With more than admiration he admired Her azure veins, her alabaster skin, Her coral lips, her snow-white dimpled chin. And they, like straggling slaves for pillage fighting, Obdurate vassals fell exploits effecting. Anon his beating heart, alarum striking, Gives the hot charge and bids them do their liking.

His drumming heart cheers up his burning eye, His eye commends the leading to his hand; His hand, as proud of such a dignity, Smoking with pride, marched on to make his stand On her bare breast, the heart of all her land, Whose ranks of blue veins, as his hand did scale, Left their round turrets destitute and pale. They, mustering to the quiet cabinet Where their dear governess and lady lies, Do tell her she is dreadfully beset And fright her with confusion of their cries.

She, much amazed, breaks ope her locked-up eyes, Who, peeping forth this tumult to behold, Are by his flaming torch dimmed and controlled. Imagine her as one in dead of night From forth dull sleep by dreadful fancy waking, That thinks she hath beheld some ghastly sprite, Whose grim aspect sets every joint a-shaking.

  • Get an answer for 'summarize sonnet 43 by elizabeth barrett browning' and find homework help for other sonnet 43 questions at enotes;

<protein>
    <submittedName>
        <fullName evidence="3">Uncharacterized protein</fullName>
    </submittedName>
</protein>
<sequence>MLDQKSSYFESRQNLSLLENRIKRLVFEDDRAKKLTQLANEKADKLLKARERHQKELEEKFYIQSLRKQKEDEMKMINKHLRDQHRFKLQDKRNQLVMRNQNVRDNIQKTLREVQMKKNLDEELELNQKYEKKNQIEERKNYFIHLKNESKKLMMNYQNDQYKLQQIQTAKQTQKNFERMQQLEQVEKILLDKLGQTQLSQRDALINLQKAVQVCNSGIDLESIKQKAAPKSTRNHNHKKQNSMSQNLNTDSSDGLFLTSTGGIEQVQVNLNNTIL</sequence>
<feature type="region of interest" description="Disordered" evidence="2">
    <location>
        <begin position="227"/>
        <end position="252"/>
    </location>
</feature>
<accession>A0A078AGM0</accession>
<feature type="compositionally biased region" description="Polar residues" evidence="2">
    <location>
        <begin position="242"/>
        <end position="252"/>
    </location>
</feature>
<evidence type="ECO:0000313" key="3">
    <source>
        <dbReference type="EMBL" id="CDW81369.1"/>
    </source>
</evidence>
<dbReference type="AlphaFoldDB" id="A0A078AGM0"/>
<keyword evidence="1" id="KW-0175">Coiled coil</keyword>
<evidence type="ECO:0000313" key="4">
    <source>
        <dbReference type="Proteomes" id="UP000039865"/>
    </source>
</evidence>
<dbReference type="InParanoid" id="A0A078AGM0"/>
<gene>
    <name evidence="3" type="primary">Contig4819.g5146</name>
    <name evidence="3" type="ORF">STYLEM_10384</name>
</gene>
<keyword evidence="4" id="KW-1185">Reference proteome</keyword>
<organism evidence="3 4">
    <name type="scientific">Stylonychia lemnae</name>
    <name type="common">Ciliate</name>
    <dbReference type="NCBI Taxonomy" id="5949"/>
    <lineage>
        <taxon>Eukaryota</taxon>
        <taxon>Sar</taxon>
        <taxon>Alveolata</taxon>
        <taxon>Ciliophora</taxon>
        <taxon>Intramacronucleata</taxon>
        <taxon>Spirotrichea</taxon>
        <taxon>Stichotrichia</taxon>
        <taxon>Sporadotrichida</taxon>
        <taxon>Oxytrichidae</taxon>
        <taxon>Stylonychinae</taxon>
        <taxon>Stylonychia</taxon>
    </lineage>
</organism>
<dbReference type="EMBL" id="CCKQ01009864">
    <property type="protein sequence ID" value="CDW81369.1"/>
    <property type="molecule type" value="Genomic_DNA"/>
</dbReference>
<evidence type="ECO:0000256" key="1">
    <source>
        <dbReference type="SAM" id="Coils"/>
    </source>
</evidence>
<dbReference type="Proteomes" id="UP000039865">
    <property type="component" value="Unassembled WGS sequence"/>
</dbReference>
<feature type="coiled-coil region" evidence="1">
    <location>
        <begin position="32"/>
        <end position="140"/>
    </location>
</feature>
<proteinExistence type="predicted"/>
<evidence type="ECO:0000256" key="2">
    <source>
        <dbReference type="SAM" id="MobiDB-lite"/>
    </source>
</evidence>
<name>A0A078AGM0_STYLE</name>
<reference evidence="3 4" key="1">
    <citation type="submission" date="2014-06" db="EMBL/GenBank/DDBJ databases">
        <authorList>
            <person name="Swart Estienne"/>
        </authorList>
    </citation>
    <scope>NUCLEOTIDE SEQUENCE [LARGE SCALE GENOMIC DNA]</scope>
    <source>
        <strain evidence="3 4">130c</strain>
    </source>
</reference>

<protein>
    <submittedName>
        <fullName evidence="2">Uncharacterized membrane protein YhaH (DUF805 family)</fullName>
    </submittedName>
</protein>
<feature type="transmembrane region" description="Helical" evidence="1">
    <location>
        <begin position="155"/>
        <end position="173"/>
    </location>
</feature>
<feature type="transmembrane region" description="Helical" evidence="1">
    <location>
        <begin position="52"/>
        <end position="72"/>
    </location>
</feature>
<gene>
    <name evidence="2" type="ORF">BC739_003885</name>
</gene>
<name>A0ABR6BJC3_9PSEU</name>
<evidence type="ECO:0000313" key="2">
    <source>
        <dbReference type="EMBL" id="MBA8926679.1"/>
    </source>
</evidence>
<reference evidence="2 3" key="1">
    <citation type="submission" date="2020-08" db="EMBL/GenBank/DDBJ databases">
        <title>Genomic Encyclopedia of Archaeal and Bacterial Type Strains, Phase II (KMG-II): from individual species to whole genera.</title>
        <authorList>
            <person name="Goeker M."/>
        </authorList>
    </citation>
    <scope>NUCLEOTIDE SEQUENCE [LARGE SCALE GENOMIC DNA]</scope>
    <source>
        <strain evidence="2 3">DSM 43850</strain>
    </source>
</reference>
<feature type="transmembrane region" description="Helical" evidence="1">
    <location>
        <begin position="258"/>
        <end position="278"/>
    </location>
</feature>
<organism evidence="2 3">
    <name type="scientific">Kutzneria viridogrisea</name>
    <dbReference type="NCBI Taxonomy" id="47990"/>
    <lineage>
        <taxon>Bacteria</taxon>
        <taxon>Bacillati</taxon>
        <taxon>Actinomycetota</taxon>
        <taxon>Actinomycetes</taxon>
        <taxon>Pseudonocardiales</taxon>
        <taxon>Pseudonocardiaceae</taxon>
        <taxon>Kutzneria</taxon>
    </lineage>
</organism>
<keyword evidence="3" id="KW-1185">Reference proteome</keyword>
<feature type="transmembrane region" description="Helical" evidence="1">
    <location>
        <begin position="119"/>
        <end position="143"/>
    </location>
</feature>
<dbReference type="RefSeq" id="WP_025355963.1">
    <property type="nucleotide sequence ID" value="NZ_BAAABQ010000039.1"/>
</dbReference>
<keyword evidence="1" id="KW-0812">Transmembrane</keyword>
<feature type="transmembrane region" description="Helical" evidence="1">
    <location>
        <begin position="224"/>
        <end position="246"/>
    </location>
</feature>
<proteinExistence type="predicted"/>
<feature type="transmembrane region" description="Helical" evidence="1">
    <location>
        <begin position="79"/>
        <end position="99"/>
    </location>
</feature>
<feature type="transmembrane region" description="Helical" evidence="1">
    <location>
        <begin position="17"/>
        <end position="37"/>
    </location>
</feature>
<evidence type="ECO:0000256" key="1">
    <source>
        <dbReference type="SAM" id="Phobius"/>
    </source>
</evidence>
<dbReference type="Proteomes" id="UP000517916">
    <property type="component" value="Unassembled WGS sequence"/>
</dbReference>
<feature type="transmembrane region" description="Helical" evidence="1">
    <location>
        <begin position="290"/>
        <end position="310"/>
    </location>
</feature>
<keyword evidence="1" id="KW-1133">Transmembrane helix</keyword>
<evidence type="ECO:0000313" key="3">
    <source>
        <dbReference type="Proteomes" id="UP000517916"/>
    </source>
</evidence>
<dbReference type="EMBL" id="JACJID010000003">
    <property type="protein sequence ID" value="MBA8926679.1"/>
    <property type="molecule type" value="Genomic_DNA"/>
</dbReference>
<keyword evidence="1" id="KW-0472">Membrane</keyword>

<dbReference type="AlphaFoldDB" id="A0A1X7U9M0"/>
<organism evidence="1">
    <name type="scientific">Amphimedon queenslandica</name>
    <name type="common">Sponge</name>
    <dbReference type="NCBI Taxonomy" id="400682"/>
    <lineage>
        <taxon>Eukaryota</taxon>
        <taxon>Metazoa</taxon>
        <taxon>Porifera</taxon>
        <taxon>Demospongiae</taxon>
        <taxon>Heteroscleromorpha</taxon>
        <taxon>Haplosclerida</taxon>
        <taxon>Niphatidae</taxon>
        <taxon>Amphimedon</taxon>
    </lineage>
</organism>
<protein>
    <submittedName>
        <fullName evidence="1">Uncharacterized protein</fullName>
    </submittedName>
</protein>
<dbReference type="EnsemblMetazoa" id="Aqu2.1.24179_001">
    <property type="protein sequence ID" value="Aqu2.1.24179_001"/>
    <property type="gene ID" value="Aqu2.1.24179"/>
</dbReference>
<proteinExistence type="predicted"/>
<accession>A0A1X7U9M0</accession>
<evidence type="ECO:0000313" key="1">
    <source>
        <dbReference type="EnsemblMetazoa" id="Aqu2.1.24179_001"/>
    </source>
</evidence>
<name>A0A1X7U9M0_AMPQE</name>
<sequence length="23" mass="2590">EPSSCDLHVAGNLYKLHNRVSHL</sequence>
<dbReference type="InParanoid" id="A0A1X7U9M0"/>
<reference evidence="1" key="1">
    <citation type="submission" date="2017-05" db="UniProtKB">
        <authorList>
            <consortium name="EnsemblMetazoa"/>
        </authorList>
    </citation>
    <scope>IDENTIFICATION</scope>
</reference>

• These worlds in Tarquin new ambition bred, Who like a foul usurper went about From this fair throne to heave the owner out;
  • With more than admiration he admired Her azure veins, her alabaster skin, Her coral lips, her snow-white dimpled chin;
  • Sonnet 43 When most I wink, then do mine eyes best see, For all the day they view things unrespected; But when I sleep, in dreams they look on thee, And darkly bright are bright in dark directed.

Wrapped and confounded in a thousand fears, Like to a new-killed bird she trembling lies. She dares not look; yet, winking, there appears Quick-shifting antics ugly in her eyes.

  • When wasteful war shall statues overturn, And broils root out the work of masonry, Nor Mars his sword nor war's quick fire shall burn The living record of your memory;
  • What did he note but strongly he desired?

His hand, that yet remains upon her breast Rude ram, to batter such an ivory wall! May feel her heart poor citizen distressed, Wounding itself to death, rise up and fall, Beating her bulk, that his hand shakes withal. Sonnet 43 When most I wink, then do mine eyes best see, For all the day they view things unrespected; But when I sleep, in dreams they look on thee, And darkly bright are bright in dark directed.

Seven of William Shakespeare's best poems

Then thou, whose shadow shadows doth make bright, 5 How would thy shadow's form form happy show To the clear day with thy much clearer light, When to unseeing eyes thy shade shines so! How would, I say, mine eyes be blessed made By looking on thee in the living day, 10 When in dead night thy fair imperfect shade Through heavy sleep on sightless eyes doth stay!

All days are nights to see till I see thee, And nights bright days when dreams do show thee me. Seven of William Shakespeare's best poems Read more: